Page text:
In addition to the "dechurched" there are others who never attended church and yet have a genuine faith. Janet is a young woman with three small children. She hadn't given Christianity much thought until a friend invited her to a Christianity Explored course. She had many questions and welcomed the opportunity to ask them.

As the course progressed she 'became captivated by the person of Jesus' and felt like she was 'launching out on a huge adventure with Jesus as guide'. She visited local churches, but found a radical contrast to the lively, interactive, and hospitable setting of the course.

Another interviewee was Liam. His Christian faith is precious to him. However, finding social situations extremely difficult because of autism, he has been unable to engage with a congregation.

Few of the people I interviewed are without fellowship. Iain meets weekly with Christian neighbours to drink coffee, discuss what they have been reading and pray for one another. Janet meets up with two friends who were on the course. It's informal and sporadic. Sometimes they just unload burdens; sometimes the conversation turns deep and profound; often they pray together. Liam has found that the internet provides ways in which he can feel part of a Christian family.

We already know that that the majority of people who leave churches do not leave the faith; they "dis-affiliate", but do not "de-convert".  When applied to the huge numbers of people who have "dechurched" this suggests that the fastest growing sector of the Christian community comprises those who are not part of a traditional congregation.

Professor Grace Davie's observation that 'Religion in Europe is like an iceberg: most of what is interesting is under the water and out of view' seems to be true. And yet the experiences of "churchless Christians" remain largely unknown: a significant blind spot for the church. Decreasing attendance in services has often been interpreted as signifying a corresponding decline in the Christian community. However, when considered together, evidence suggests that something else is occurring: the Christian community is undergoing a significant paradigm shift - from institutional expressions of church towards more organic and informal forms.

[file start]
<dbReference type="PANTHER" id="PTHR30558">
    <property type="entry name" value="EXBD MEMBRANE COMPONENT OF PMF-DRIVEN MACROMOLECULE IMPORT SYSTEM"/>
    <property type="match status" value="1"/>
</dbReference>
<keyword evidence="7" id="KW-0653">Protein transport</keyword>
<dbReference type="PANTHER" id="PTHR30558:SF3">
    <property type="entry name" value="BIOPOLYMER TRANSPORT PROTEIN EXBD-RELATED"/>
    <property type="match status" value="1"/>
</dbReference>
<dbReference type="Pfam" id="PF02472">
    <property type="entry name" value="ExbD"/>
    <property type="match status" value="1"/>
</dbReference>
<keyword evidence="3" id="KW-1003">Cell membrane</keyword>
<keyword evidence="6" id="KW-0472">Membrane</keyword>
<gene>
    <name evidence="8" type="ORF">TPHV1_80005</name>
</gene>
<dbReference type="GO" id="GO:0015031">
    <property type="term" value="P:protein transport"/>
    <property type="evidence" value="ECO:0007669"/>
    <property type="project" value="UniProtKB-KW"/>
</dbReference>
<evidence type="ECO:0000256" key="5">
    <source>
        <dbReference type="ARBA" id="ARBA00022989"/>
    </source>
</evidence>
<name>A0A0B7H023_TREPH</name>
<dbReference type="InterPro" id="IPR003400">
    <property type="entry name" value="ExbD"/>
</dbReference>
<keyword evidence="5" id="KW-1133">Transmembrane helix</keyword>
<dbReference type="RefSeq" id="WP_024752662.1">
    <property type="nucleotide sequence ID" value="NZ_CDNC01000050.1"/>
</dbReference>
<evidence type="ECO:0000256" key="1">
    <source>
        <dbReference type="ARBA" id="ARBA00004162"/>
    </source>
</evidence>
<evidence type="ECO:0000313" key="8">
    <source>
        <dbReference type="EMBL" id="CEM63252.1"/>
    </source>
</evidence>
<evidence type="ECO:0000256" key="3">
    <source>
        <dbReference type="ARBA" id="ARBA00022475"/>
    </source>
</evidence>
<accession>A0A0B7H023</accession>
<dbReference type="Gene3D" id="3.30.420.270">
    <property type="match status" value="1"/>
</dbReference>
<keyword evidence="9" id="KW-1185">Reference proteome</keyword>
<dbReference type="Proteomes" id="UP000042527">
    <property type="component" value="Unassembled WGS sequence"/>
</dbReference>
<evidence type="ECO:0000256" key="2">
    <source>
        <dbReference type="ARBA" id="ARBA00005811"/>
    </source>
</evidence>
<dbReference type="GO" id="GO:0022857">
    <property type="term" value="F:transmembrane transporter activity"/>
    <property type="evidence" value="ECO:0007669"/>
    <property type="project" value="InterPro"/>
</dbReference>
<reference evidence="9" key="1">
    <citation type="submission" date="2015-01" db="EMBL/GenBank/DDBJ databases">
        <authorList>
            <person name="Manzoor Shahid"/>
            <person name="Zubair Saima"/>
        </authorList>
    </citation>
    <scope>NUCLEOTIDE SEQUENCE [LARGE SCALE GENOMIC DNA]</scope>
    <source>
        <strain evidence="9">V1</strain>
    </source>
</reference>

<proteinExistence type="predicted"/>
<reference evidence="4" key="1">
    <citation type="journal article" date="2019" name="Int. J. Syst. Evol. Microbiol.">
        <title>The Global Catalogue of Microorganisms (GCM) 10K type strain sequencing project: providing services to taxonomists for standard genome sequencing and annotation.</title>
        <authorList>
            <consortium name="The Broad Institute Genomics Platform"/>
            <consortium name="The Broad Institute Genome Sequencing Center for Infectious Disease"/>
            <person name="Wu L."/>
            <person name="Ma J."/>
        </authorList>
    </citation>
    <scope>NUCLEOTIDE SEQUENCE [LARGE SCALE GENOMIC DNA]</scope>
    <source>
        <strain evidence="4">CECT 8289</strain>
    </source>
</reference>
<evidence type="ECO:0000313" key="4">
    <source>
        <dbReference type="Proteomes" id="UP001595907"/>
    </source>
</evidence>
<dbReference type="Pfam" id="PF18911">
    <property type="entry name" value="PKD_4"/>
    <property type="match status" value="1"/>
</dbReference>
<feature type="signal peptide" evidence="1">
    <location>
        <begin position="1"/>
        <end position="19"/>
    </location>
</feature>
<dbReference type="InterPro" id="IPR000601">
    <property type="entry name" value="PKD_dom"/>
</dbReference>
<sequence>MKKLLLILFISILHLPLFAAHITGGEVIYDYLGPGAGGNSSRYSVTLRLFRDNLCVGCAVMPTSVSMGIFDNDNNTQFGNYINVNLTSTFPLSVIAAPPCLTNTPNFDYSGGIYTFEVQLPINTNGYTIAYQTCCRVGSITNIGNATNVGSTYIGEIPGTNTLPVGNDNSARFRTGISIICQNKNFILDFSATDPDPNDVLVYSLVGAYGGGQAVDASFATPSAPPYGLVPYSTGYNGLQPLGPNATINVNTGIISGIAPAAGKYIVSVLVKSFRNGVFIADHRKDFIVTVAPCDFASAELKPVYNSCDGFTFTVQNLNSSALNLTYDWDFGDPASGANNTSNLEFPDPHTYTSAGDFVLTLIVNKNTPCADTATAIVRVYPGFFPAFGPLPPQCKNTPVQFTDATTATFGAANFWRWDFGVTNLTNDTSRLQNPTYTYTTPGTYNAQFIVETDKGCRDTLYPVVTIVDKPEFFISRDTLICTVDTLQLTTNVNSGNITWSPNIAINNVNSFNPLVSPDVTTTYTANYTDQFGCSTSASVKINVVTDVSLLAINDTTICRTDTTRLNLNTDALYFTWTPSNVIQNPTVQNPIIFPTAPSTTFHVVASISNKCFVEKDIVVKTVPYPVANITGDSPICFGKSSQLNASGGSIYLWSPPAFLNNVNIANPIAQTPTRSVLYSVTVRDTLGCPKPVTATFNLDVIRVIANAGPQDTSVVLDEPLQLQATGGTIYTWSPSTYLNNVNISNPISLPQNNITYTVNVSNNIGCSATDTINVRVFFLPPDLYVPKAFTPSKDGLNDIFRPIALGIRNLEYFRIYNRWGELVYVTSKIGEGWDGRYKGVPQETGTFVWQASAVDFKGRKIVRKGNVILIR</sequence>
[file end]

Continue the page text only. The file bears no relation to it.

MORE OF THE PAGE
Later this year the Church of Scotland will conduct a quantitative study based on insights gleaned from these recent interviews. It will develop our understanding of the scale and nature of so called "churchless faith".  If you would like to know more contact Mission Development Worker, Steve Aisthorpe, who will be facilitating this research: email saisthorpe@cofscotland.org.uk

Steve Aisthorpe is a Mission Development Worker for the Church of Scotland. He works throughout the Highlands and Islands, encouraging innovation in discipleship and assisting congregations in their mission planning. He was previously Executive Director of the International Nepal Fellowship.


1 Brierley (2000) The Tide is Running Out, Christian Research.
2 Ashworth & Farthing (2007) "Churchgoing in the UK: A research report from Tearfund on church attendance in the UK".
3 Francis & Richter (1998) Gone But Not Forgotten, DLT; Francis & Richter, P. J. (2007) Gone for Good?, Epworth.
4 Jamieson  (2002) A Churchless Faith, SPCK.
5 Blake (2005) "UK Congregations Falling for Trivial & Petty Reasons, Survey Finds" at http://www.christiantoday.com/article/uk.congregations.falling.for.trivial.petty.reasons.survey.finds/3772.htm
6 "Petty squabbles cause empty pews" in The Times, 25 August 2005.

Last Updated on Tuesday, 11 June 2013 14:43